Despite all the advances of modern science, man’s knowledge of himself hasn’t come very far in the last two thousand years. While we think of modern society as being so progressive, we are still grappling with the same questions that the Greeks debated as far back at the 14th century BC, and still lack any better answers than they presented way back then.

The early Greeks turned to divine inspirations to answer the riddles and questions presented by life. They erected a shrine in the 8th century BC over the place of a divine presence that enabled a priestess to see beyond the present into the past and the future and utter often unintelligible prophesies. This shrine to Apollo, a Greek god, was called the Oracle at Delphi and lasted for nearly 1200 years. The Roman Emperor, Theodosius destroyed the temple in 390 AD to put an end to pagan practices.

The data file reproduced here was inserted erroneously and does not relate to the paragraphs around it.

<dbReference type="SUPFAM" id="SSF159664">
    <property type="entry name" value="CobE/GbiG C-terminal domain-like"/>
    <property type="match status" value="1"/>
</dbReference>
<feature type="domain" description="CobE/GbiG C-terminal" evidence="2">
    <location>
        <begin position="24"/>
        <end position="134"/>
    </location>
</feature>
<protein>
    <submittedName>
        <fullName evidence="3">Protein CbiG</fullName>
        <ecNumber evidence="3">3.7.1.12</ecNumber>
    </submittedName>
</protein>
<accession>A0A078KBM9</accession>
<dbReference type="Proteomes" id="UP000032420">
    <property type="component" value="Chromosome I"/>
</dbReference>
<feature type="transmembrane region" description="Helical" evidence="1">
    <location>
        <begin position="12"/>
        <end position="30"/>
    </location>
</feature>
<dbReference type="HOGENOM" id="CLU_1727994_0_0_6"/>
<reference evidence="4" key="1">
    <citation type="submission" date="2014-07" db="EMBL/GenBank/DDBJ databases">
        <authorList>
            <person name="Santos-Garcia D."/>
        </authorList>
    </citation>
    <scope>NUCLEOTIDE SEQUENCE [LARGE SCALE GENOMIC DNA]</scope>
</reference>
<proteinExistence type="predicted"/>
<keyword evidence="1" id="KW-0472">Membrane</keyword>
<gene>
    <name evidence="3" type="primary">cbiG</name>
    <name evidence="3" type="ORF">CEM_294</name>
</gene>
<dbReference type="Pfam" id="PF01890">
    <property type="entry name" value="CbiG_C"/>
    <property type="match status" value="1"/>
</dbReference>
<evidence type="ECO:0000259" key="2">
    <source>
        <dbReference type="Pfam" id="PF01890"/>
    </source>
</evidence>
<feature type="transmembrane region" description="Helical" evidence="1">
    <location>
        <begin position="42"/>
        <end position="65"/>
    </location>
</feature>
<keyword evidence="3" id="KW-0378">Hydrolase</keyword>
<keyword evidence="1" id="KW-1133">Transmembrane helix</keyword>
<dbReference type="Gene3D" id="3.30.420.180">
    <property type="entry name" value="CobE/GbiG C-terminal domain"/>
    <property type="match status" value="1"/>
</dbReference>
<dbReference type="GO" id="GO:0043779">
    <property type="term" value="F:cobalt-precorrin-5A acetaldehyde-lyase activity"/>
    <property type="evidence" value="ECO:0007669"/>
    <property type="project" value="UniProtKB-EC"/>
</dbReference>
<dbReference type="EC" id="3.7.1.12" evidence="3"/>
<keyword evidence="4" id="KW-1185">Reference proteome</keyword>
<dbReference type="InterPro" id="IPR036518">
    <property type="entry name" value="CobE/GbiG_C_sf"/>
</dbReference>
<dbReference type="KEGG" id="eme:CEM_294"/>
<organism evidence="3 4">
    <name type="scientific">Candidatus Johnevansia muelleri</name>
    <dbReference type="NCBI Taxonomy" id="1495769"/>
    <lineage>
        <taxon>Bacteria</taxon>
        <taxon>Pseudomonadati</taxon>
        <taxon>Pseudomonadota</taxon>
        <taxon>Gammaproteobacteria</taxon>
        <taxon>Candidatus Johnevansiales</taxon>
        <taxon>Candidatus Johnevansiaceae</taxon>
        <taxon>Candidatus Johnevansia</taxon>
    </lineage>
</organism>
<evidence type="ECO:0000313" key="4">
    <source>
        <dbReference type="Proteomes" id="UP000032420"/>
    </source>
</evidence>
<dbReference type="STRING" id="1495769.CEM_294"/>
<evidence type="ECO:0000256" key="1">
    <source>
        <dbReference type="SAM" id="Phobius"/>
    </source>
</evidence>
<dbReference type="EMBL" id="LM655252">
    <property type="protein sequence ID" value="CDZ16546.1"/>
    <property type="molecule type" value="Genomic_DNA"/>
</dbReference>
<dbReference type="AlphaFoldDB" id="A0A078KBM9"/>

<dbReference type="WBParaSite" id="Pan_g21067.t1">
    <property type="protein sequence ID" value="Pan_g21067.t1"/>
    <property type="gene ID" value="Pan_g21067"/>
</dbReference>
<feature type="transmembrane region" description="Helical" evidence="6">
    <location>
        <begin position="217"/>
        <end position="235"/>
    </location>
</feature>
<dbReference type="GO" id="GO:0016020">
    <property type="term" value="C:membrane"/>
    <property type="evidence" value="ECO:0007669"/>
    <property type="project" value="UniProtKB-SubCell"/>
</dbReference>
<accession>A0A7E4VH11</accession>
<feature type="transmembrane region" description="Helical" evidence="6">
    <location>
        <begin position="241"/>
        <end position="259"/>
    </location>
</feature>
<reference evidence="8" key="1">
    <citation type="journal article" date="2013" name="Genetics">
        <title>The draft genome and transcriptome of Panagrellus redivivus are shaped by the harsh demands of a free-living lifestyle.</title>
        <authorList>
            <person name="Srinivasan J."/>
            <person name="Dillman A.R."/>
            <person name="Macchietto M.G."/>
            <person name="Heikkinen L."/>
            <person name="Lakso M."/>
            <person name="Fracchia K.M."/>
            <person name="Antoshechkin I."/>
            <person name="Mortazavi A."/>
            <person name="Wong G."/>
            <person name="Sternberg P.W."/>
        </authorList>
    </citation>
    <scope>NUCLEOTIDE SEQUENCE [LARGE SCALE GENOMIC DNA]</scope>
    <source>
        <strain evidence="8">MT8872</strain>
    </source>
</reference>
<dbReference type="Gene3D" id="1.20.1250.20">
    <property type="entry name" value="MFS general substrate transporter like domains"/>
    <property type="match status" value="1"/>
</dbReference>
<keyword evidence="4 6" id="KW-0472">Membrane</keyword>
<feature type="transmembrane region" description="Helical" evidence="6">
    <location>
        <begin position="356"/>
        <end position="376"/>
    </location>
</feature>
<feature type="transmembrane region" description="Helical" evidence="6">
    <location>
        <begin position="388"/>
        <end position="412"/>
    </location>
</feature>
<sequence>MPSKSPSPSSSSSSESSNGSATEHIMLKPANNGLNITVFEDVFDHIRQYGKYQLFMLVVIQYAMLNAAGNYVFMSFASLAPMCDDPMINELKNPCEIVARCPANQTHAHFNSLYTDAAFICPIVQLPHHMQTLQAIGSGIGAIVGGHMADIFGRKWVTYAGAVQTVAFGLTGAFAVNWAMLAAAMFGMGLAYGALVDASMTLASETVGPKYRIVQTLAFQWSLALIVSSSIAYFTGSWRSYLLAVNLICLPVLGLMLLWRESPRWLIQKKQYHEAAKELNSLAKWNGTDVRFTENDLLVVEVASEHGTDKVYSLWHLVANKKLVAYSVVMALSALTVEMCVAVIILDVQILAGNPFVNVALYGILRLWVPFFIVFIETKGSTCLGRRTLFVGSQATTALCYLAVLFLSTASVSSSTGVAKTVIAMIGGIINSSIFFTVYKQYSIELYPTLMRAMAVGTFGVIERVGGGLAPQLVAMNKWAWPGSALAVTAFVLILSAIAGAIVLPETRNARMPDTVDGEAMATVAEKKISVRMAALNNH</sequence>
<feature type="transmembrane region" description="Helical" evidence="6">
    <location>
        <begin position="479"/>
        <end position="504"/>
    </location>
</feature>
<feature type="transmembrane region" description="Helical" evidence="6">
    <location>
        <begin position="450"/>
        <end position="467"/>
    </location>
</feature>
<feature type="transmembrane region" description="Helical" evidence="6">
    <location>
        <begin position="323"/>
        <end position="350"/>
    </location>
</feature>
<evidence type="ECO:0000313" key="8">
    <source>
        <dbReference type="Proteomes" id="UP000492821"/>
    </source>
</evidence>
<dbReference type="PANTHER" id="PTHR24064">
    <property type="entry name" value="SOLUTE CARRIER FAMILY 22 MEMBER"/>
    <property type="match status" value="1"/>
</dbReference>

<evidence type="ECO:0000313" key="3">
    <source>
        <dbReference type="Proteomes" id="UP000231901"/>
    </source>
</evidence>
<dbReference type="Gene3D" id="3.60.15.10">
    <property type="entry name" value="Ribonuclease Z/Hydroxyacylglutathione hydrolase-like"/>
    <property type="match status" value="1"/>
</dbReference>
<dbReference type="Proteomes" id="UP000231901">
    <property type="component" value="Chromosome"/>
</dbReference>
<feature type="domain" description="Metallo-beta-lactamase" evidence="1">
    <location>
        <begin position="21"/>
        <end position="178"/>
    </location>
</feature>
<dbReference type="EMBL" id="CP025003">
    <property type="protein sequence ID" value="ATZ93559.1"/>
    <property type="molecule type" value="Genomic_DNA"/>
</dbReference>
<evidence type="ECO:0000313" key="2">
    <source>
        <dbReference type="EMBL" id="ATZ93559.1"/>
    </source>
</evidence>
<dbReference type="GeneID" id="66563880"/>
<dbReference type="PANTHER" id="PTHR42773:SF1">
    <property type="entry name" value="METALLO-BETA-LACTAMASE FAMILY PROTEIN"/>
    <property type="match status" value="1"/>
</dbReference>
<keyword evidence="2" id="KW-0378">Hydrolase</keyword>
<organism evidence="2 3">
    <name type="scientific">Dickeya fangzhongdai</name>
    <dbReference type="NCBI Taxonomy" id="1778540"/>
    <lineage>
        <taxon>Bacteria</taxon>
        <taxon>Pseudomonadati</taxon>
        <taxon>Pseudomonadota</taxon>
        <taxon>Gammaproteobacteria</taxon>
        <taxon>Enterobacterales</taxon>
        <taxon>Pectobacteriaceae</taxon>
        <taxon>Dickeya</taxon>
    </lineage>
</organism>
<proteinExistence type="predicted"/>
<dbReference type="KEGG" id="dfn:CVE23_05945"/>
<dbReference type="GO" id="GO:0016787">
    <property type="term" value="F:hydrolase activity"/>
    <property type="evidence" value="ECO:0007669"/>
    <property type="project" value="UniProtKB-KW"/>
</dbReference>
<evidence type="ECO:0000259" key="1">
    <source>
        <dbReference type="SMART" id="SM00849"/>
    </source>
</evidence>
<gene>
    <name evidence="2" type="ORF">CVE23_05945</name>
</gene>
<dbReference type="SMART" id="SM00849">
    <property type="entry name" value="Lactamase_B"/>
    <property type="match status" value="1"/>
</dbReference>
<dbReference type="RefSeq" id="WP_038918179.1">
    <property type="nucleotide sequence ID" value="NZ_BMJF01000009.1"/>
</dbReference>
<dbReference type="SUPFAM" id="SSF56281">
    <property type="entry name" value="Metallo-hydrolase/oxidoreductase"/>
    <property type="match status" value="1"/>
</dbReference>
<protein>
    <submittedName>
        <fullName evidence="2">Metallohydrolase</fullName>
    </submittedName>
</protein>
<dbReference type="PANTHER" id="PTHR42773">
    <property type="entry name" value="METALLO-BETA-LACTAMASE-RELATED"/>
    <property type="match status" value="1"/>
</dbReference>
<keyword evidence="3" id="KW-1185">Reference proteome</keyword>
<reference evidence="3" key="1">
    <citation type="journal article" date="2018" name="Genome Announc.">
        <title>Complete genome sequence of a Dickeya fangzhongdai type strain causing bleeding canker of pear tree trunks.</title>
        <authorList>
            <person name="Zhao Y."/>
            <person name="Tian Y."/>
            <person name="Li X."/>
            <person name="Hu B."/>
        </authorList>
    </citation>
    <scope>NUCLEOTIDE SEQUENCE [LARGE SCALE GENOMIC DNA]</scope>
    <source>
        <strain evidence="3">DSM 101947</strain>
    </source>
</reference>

Subsequent modern day findings suggest that hallucinogenic gases coming from the geological formations of that area may have contributed to these shamanistic practices. While modern-day interpretation takes some of the mystery out of the story, it certainly did not diminish the interest in searching for the answers to life’s mysteries by ancients and modern day people alike.

There were two inscriptions in Greek at the entrance of the temple at Delphi. These writings outlined the most basic tenets practiced by the Oracle and continue to be psychological truths even to this day. The first was “know thyself” and the second was  “nothing in excess”. Balance, the second theme, is a constant in all religions and a widely accepted truth. But what about the first statement?  Why was self-knowledge given such great importance by the ancient Greeks?

Perhaps they knew that self-knowledge is a pre-condition to making decisions, standing up for yourself, being independent, and fighting your fears. This knowledge is nothing new.